Mt. Gox CEO Mark Karpeles Faces Rearrest Over $2.6M Theft in Bitcoin

New details and new accusation appear in the case against Mark Karpeles who was first arrested in Tokyo on August 1.

Mt Gox Founder Mark Karpeles. Photo: Mark Karpeles/Twitter

Mt Gox Founder Mark Karpeles. Photo: Mark Karpeles/Twitter

Mark Karpeles whose name has been making too frequent appearances in mass media recently came into focus again. The former CEO of Mt. Gox now faces the second accusation in embezzling $2.6 million in customer funds.

Japanese police inform that Karpeles will have to answer the questions about disappeared bitcoin deposits which in total make up $480 million. It hasn’t been confirmed yet but supposedly the money pocketed was spent on software rights. Nevertheless $48,000 went for a luxury bed.

According to Japanese law an accused can be kept under arrest without charge for three weeks at most. Karpeles has already been held in Tokyo for three weeks and as for now a guilty verdict for him could mean only imprisonment and fine of no more than $4,000. With this second accusation the police get a chance to keep him longer while continuing investigation.

Let us remind that Karpeles was initially arrested for fraudulently manipulating the digital currency system and inflating the bitcoin balance in fake accounts that belonged to Mt. Gox. The police also suspected that he had misappropriated deposited bitcoins by carrying out cryptocurrency buy orders from bogus accounts.

In July former Mt. Gox employee Ashley Barr created an ‘Ask Me Anything’ forum on Reddit to expose the Mt. Gox fraud. According to Barr Karpeles shared his bank account with investor deposits and sounded indeterminate when asked about the firm’s financials: “Mark was definitely in over his head [..] and didn’t have the logic/communicative skills to know how to ask for help. He desperately needed it, but didn’t even know it. It was incredibly frustrating.”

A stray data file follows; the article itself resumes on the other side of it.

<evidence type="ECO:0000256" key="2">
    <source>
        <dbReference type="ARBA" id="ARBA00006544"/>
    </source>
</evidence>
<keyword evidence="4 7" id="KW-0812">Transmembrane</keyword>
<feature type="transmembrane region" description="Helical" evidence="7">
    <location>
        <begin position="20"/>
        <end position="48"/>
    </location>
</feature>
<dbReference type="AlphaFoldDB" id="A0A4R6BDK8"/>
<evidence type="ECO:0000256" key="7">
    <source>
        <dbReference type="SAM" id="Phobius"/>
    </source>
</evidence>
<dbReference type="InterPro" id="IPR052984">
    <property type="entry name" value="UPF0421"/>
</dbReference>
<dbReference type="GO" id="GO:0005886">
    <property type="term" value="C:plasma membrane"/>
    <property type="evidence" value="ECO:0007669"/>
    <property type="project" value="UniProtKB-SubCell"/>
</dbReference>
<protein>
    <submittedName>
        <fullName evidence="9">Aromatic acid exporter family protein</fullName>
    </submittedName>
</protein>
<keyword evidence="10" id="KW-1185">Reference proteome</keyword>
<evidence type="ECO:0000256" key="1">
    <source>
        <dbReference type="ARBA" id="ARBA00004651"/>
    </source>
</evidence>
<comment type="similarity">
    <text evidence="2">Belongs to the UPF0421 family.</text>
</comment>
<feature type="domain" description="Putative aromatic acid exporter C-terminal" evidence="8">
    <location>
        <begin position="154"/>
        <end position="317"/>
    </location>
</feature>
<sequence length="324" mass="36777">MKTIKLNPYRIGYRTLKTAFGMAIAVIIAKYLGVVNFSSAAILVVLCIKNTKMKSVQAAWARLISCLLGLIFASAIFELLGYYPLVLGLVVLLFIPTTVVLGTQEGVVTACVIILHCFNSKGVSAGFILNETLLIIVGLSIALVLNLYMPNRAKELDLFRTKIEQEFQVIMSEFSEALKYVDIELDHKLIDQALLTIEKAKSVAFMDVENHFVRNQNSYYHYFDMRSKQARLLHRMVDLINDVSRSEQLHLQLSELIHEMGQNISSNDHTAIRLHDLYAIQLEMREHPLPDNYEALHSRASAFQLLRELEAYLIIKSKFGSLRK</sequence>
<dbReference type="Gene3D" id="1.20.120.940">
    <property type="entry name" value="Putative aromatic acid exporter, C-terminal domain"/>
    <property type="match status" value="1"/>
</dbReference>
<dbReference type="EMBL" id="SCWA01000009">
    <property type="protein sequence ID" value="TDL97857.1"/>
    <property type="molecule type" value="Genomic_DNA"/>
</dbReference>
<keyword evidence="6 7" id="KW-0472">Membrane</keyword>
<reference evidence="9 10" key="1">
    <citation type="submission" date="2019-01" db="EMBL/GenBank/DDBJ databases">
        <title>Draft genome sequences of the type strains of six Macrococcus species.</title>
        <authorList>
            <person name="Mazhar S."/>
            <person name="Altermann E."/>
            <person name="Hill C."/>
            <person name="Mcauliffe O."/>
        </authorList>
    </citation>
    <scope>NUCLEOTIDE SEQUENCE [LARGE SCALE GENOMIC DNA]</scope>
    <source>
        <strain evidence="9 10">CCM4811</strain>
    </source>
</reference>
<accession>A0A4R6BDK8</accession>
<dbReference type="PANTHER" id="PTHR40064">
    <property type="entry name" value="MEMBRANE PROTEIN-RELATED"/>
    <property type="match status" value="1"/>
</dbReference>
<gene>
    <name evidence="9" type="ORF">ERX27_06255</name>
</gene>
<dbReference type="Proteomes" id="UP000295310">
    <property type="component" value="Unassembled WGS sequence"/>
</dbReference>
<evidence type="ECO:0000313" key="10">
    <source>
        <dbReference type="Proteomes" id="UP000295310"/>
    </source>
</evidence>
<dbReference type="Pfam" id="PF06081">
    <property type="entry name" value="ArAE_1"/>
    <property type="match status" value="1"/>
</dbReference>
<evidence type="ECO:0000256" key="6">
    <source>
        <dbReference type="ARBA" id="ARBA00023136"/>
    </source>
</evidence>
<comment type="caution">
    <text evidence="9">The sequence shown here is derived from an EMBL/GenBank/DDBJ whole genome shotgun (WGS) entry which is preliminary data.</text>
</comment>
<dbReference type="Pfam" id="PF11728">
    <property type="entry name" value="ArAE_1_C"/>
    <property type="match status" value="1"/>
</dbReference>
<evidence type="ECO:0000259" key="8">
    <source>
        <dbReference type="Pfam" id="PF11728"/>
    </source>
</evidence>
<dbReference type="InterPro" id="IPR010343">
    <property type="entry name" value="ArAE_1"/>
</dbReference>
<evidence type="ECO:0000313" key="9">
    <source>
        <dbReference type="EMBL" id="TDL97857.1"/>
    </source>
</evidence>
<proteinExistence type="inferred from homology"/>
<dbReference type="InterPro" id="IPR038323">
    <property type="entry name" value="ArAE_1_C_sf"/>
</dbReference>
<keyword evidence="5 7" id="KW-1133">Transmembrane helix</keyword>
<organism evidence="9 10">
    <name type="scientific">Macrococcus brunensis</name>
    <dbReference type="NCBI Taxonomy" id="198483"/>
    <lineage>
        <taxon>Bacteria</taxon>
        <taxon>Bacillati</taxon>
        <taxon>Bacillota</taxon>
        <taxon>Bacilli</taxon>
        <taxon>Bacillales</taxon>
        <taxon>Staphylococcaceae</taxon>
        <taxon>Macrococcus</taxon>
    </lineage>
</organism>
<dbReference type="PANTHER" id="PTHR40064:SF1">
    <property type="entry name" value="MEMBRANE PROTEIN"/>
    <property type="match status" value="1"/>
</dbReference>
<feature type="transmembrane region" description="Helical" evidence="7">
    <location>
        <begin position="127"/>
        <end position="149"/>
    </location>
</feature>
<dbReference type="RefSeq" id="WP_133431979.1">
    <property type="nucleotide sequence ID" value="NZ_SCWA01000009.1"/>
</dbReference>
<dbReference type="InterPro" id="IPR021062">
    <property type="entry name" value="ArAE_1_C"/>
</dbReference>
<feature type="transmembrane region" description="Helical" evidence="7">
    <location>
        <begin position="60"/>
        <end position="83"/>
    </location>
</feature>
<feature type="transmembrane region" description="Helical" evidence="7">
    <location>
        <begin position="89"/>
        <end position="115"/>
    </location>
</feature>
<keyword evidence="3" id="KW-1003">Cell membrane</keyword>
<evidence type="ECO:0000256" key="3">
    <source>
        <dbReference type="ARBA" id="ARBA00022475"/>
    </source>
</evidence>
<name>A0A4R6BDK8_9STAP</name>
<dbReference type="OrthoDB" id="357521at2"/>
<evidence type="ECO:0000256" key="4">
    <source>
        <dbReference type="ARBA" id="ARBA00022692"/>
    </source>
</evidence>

Mt. Gox exchange actually saw its best time when it handled around 80% of world’s bitcoin transactions. After Karpeles’s manipulations the company claimed to have lost 850,000 bitcoins and declared itself bankrupt. Later Karpeles “found” 100,000 of the lost bitcoins in so-called “cold wallet” – a storage device not networking to other computers.

After the arrest Karpeles firmly stuck to his initial version – he put the whole blame on hackers who must have been stealing bitcoins from Mt. Gox for years.

No wonder that the case aroused numerous lawsuits from former angry customers. Not long ago a Kyoto resident claimed for a refund from Mt. Gox. He used to have 458 bitcoins in the company account which is equal to ¥31 million. At first sight the case seems to be quite simple – a person wants a refund of his stolen money. I

ndeed bitcoin turned out to be much more complicated and ambiguous issue. The Japanese appeared in the court alone, without attorney, and faced his lawsuit being dismissed. Presiding Judge Masumi Kurachi explained that bitcoin can hardly be referred to tangible assets: “Bitcoin is more like a slippery asset because transactions between users are structured in such a way that calls for the involvement of a third party.”

The investigation is going on and we will keep you updated!

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